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Things That Can Go Wrong When Adopting a Pooch and Easy Fixes

Have you and your family always wanted to get a dog? Has your apartment seemed empty without the addition of a pet to keep you company after long hours of work? It is very tempting to adopt a pooch. Almost everyone has a dog, if not multiple dogs and other pets altogether in their living space.

But often, there are considerations that the newfound owner(s) of the dog have not taken into account before they adopted the dog and so they have to either find a new home for it, leave it at a shelter, or at the worst, just abandon the dog. Before you decide to adopt any pet, let alone a dog, you should take the time to research the type of dog you are getting.

What is the breed? What are its habits and mannerisms? Is it a high energy breed? Are you and your family in agreement over care for the pet? If you live alone, does your lifestyle and schedule leave you time to adequately take care of and spend time with the dog you chose?

Common Considerations Before Adopting a Pooch

  1. What type of dog they buy (not just the breed, but also shelter vs. a newborn puppy)
  2. How much time the dog needs to adjust to their surroundings
  3. The type of training and positive reinforcement of good behavior needed
  4. Not researching the best diet and lifestyle requirements for the dog
  5. Not being consistent in your behaviors towards the dog

What Type of Dog Are You Prepared to Care For?

When you decide to get a dog, the very first thing you decide regarding the dog is the “type” of dog you want to get. This is not referring to the breed, but more about the age and where the dog comes from.

Do you want to get a puppy from a private breeder who has papers documenting that status, or do you just want to go down to the shelter and pick a dog that is already trained–or even a dog that is in between e.g. a shelter puppy?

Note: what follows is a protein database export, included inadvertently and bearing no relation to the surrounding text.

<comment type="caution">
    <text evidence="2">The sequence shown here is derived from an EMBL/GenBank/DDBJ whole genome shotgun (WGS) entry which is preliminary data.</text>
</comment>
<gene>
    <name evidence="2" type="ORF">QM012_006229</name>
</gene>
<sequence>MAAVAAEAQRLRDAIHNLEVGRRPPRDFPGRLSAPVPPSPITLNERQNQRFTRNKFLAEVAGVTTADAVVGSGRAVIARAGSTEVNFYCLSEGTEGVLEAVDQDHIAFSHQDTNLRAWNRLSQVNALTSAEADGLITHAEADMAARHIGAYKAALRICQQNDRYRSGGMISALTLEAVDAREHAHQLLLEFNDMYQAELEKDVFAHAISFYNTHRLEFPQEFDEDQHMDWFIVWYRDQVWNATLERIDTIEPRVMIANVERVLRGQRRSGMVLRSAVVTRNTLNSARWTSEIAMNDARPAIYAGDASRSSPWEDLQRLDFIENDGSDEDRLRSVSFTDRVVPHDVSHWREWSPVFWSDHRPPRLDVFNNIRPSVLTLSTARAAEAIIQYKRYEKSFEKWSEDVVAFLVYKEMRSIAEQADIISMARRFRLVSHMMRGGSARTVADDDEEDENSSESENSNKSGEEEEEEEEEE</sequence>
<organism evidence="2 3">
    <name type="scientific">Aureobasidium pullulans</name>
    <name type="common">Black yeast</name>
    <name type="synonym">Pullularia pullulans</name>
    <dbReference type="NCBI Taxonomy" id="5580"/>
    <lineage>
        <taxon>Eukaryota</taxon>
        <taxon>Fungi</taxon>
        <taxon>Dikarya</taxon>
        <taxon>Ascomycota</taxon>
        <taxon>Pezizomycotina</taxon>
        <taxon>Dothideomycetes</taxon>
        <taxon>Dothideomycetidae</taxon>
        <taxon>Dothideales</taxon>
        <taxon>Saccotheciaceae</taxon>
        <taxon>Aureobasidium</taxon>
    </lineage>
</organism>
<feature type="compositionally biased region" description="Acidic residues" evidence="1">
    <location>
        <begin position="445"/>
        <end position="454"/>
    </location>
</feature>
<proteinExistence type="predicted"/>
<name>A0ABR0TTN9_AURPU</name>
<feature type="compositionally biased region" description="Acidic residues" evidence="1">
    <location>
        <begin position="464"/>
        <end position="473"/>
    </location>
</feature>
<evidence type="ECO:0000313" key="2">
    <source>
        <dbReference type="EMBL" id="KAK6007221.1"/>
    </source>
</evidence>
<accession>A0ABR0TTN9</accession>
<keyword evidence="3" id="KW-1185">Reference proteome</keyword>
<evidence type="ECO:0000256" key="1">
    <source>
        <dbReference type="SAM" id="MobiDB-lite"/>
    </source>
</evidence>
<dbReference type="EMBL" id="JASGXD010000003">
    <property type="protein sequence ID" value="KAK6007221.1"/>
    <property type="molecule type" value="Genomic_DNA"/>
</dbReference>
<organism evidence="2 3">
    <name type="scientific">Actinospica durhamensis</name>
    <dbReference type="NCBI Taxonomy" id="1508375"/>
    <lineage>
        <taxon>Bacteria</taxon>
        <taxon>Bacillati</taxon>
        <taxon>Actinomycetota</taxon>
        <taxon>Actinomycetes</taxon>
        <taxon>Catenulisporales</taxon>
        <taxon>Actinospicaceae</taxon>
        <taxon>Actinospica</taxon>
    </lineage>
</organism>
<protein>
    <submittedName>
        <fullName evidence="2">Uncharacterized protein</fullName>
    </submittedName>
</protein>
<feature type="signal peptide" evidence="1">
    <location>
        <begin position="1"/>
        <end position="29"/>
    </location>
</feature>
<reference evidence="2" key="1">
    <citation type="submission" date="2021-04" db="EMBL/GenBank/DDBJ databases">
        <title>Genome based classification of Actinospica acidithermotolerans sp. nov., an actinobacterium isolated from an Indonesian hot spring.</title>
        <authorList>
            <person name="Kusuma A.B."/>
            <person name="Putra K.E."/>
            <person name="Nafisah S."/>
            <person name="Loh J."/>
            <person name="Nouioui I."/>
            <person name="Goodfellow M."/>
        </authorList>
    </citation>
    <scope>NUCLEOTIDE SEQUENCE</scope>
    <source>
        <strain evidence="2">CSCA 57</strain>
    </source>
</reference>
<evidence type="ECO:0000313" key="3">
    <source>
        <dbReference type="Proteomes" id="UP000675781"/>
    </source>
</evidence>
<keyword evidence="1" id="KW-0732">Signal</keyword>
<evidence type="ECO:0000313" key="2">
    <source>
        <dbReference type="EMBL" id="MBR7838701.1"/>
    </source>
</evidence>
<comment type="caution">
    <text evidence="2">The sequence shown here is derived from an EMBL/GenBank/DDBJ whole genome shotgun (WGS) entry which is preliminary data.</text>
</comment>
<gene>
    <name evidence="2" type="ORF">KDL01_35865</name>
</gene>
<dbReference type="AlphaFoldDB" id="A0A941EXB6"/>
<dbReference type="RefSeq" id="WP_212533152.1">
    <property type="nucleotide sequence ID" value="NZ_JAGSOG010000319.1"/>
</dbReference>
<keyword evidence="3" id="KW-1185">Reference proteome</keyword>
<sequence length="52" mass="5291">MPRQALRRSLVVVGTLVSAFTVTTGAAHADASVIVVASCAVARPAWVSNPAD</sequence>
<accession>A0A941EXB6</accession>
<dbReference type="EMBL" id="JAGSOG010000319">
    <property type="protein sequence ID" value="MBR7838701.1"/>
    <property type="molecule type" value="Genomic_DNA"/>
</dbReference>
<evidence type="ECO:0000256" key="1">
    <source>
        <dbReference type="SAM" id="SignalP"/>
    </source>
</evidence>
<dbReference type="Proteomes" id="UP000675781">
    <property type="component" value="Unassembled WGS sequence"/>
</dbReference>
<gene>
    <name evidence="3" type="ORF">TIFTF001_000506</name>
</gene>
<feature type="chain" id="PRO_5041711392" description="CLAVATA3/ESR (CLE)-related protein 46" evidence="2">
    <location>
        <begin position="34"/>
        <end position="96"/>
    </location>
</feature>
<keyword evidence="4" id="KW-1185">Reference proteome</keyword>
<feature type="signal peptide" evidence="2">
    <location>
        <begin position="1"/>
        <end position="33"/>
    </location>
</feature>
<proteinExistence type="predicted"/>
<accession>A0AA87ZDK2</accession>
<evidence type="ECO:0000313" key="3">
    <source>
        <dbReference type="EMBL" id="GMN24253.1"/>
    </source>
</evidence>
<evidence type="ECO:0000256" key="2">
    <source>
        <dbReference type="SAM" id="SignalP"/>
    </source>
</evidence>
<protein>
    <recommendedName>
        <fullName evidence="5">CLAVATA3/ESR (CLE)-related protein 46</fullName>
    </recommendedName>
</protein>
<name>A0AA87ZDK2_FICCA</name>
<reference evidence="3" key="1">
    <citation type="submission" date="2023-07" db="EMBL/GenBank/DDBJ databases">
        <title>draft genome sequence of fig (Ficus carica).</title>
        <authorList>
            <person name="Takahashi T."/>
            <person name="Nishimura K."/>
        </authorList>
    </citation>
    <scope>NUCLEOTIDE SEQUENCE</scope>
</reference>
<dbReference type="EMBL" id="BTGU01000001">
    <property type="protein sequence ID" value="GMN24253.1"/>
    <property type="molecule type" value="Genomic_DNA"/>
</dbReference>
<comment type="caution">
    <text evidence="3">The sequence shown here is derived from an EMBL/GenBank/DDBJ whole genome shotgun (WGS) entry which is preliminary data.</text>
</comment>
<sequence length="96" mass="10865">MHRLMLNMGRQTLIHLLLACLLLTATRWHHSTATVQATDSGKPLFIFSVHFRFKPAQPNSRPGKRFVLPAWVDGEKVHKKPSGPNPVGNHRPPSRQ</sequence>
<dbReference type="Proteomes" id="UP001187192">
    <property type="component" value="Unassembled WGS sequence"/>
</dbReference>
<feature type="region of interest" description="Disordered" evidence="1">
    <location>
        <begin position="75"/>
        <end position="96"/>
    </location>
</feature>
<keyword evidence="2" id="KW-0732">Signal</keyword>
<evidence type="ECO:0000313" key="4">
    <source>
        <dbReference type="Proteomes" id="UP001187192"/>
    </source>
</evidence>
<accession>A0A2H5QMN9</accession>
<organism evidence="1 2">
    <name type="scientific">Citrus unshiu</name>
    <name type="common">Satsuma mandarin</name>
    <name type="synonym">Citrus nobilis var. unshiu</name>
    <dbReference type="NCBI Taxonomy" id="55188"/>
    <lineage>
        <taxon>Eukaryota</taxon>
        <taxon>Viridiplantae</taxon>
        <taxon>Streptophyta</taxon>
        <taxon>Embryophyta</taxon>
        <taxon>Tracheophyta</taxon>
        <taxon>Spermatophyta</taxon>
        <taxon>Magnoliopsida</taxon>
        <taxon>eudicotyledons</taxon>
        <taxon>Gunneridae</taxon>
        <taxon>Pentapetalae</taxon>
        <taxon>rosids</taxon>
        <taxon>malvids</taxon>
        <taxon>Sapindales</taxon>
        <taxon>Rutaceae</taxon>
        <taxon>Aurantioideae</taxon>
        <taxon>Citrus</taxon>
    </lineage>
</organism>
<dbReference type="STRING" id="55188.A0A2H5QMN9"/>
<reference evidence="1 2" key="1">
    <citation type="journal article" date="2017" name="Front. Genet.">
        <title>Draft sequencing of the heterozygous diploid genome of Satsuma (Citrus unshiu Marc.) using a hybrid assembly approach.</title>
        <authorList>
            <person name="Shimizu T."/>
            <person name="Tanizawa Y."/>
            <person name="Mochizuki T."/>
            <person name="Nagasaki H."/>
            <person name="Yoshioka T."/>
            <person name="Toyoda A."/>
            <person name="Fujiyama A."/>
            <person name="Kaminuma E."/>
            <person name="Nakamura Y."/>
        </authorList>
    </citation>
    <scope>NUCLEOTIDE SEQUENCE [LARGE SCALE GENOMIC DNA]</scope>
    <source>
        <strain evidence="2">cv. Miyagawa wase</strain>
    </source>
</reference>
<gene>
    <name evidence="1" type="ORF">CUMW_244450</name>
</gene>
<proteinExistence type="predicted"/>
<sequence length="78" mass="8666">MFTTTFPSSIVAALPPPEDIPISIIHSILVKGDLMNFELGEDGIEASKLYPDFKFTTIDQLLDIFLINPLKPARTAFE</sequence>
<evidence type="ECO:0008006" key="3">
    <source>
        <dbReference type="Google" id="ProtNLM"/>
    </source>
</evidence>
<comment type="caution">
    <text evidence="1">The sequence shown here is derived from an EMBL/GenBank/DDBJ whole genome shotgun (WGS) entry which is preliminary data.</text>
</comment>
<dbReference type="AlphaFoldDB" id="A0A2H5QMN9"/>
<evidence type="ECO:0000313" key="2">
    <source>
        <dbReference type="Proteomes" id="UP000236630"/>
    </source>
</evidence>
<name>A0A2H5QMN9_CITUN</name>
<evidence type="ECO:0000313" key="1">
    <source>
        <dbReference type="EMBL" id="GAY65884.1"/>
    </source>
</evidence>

There are many options you can go with and those options will depend on your lifestyle choices.

Energy Levels According to Dog Breed

Different dog breeds have different energy levels e.g. low energy and high energy.

One of the biggest mistakes made is not choosing a dog that fits with your lifestyle and the attention and care you are able to give.

According to Dogtime, there are different energy levels for different breeds of dog.

Low energy dog breeds include:

  1. Basset Hound
  2. Bulldog
  3. Bull Mastiff
  4. Caucasian Shepherd Dog
  5. Cesky Terrier
  6. Chow Chow
  7. Pekingese

High energy dog breeds include:

  1. Chesapeake Bay Retriever
  2. Barbet
  3. Newfoundland
  4. Otterhound
  5. Poodle
  6. Boykin Spaniel

Shelter vs. Breeder & Adult vs. Puppy

Patience is needed for a puppy, whether it is a shelter or a breeder puppy

An older dog can have ingrained habits that they cannot break out of e.g. climbing on the furniture

Shelter dogs can have backgrounds you are unaware of, which can manifest into aggression, etc

One of the earliest things that can go wrong is choosing the wrong type of dog. If you don’t have the time or patience to house train a dog, or pay for them to be trained, then you probably should not get a puppy–whether it’s from a breeder or a shelter. If you buy a dog from a shelter, then you might have to handle a dog that is set in its ways, which might not work for you.

For example, if their previous owner always let the dog on their furniture and you don’t want the dog to get fur all over your couch, then it will be difficult, if not impossible to break an adult or even semi grown dog of this habit.

This is especially evident when it comes to house training–when a dog is taught to go on puppy pads or outside.

A dog that is trained to go on puppy pads will not go outside and go to the bathroom–even if you leave them on a leash outside all day.

Another consideration is how the dog can fit with your level of attention. If you get a shelter dog, at least until it settles in, it should be watched closely to see how it reacts to certain movements or other actions. The dog could have been previously abused or used to playing rougher than you might like.